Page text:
Homoeopathy should then be presented to the medical world simply as a working law in therapeutics. A law as at present exemplified, possessing many limitations and imperfections, but which, notwithstanding these defects, is capable of curing diseases which are curable by the principle of substitution. It relates to no agents intended to affect the organism chemically or mechanically or that may be required for its support when in health. Neither has it to do with drugs or agents which act in a purely eliminative way to rid the system of poisons or ptomaines; nor does it relate to those which act purely as stimulants or as pain destroyers. These propositions harmonize with the practice of all liberal members of our school. They disarm criticism and leave us free to utilize all methods of cure or relief which will best subserve the interests of the patient. It must ever remain with the individual as to what he can do when basing his prescription upon the law of substitution without the supplementary agents enumerated. The more completely he has mastered that law the less often will he find it necessary to bring them into requisition.
 Necessarily the process of education must be one of slow development, and it is, perhaps, best that it should be. It has long seemed to me that some of the writers of the older school have suggested a method of propagandism which is well worthy of our serious consideration. Such an article, for instance, as that first published by Dr. Kenneth Millican in The Nineteenth Century, of February, 1888, and republished in the St. Louis Medical Review of May 23, 1906, entitled “The Present Position of Medical Schism,” appeals to the liberally educated physician of whatever school. In this article Dr. Millican, quoting from Trosscau, Ringer, Brunten and Phillips, of his own school, shows that these men are teaching Homoeopathy in innumerable instances. This he does by comparing the physiological action of remedies as given by them with the therapeutic application made by the same authors. I can but feel that there is an opportunity for the right man in the homoeopathic ranks to do yeoman’s service for the cause by creating a little book along this line, based entirely upon the physiological action and therapeutic application of drugs as contained in the standard works on therapeutics of the dominant school. The indications there obtained should be supplemented by the introduction of a few, leading, keynote symptoms taken from our own literature and showing the finer differentiation which we make in the selection of drugs. The great mass of symptoms in the average homoeopathic work on therapeutics has ever been a stumbling block to the novice.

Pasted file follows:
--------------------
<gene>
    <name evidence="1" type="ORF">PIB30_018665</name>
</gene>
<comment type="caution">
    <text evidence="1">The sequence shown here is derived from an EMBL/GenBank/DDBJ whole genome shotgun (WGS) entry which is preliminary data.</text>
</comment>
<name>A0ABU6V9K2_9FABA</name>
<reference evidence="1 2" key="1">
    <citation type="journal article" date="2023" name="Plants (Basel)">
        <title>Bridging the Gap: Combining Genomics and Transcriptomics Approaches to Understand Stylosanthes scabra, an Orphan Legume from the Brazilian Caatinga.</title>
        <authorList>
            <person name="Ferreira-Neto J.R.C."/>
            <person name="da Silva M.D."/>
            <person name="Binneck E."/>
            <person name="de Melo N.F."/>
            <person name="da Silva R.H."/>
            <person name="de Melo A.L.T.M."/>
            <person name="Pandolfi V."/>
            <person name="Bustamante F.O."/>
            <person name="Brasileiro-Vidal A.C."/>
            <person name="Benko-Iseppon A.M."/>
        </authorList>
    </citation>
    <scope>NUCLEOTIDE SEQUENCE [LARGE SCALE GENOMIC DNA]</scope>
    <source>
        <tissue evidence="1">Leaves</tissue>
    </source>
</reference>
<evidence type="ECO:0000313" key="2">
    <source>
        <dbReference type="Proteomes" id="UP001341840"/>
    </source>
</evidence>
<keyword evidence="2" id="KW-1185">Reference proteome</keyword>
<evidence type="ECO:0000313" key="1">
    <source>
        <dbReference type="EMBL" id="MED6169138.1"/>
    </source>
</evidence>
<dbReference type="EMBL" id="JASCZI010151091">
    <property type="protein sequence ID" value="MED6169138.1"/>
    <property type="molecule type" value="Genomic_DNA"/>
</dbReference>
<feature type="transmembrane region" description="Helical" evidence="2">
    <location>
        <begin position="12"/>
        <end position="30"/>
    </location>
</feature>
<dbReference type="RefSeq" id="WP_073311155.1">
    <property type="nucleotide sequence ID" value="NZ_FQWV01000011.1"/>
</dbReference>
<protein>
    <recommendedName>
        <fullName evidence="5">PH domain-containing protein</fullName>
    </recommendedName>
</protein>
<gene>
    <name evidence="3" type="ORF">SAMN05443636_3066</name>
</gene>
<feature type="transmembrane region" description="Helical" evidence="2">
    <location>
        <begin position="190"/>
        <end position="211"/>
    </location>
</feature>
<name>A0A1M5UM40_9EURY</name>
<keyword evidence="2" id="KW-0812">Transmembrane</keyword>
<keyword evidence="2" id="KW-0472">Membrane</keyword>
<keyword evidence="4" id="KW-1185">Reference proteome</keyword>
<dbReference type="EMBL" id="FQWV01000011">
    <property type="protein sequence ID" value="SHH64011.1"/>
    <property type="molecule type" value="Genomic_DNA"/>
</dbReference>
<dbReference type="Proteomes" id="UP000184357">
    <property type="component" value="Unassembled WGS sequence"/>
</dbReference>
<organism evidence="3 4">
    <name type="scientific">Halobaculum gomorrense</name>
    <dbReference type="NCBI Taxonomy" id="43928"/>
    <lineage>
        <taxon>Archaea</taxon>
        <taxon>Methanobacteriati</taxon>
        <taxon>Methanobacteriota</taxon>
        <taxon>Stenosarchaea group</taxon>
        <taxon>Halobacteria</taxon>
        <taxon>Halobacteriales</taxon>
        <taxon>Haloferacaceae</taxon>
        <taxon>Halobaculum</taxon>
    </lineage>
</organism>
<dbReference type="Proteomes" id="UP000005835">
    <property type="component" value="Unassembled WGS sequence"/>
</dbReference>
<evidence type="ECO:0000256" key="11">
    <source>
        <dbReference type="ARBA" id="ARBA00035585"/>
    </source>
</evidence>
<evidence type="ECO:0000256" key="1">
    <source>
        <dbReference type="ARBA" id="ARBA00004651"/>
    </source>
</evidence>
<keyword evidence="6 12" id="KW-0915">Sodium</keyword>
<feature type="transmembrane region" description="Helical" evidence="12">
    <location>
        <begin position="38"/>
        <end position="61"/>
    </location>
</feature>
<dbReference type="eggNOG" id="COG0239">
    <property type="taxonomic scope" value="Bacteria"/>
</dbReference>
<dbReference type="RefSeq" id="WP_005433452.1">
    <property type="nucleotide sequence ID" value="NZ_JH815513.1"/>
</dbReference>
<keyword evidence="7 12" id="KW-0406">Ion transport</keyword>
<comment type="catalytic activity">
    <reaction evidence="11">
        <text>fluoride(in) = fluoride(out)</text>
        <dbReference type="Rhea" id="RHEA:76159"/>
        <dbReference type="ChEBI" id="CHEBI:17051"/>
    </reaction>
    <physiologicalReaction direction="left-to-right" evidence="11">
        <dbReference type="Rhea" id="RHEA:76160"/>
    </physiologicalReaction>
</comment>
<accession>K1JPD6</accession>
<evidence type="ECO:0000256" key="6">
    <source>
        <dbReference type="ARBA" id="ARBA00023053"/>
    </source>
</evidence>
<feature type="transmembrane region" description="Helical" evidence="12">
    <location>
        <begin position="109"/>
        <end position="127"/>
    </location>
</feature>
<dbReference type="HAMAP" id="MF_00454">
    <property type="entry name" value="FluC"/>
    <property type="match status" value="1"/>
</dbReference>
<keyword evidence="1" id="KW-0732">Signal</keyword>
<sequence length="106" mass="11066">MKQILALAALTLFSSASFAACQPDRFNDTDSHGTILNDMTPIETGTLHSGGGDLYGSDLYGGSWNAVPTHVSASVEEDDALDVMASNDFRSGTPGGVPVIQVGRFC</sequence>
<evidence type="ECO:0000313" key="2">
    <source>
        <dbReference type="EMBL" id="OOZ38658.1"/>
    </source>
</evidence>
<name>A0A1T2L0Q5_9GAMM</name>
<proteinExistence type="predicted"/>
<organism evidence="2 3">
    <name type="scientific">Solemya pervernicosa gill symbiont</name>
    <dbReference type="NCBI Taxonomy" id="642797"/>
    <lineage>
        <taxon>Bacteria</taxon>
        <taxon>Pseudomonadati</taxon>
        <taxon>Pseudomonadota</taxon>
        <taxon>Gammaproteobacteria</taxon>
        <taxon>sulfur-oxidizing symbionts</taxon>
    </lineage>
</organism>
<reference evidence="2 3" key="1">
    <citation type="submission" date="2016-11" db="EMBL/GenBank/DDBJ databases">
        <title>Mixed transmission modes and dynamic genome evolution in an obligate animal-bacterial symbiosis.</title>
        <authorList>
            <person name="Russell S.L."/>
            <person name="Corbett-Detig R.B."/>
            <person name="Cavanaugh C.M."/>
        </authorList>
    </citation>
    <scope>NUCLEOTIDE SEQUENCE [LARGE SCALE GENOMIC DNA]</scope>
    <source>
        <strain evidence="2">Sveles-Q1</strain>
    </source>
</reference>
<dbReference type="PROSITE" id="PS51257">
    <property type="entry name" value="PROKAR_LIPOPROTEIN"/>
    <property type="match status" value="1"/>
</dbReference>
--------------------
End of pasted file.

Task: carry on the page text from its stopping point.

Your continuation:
In the meantime we cannot, with safety, dismantle our schools, hospitals and societies until we are assured full professional fellowship, which means that the law of similars must be taught in all colleges of the dominant school and must have a place in all societies under the dominion of that school. Doubtless in assuming this standard we shall be charged with the crime of perpetuating a sect – a condition of affairs not of our own seeking. Until such fellowship is assured, which, doubtless, will not be for many years to come, we must, for our own protection, maintain a distinct organization and remain, not sectarian as we are denominated, but specialists in therapeutics.
 James C. Wood, A. M., M. D., Cleveland. 

Dr.Devendra Kumar MD(Homeo)
International Homeopathic Consultant at Ushahomeopathy
I am a Homeopathic Physician. I am practicing Homeopathy since 20 years. I treat all kinds of Chronic and Acute complaints with Homeopathic Medicines. Even Emergency conditions can be treated with Homeopathy if case is properly managed. know more about me and my research on my blog https://www.homeoresearch.com/about-me/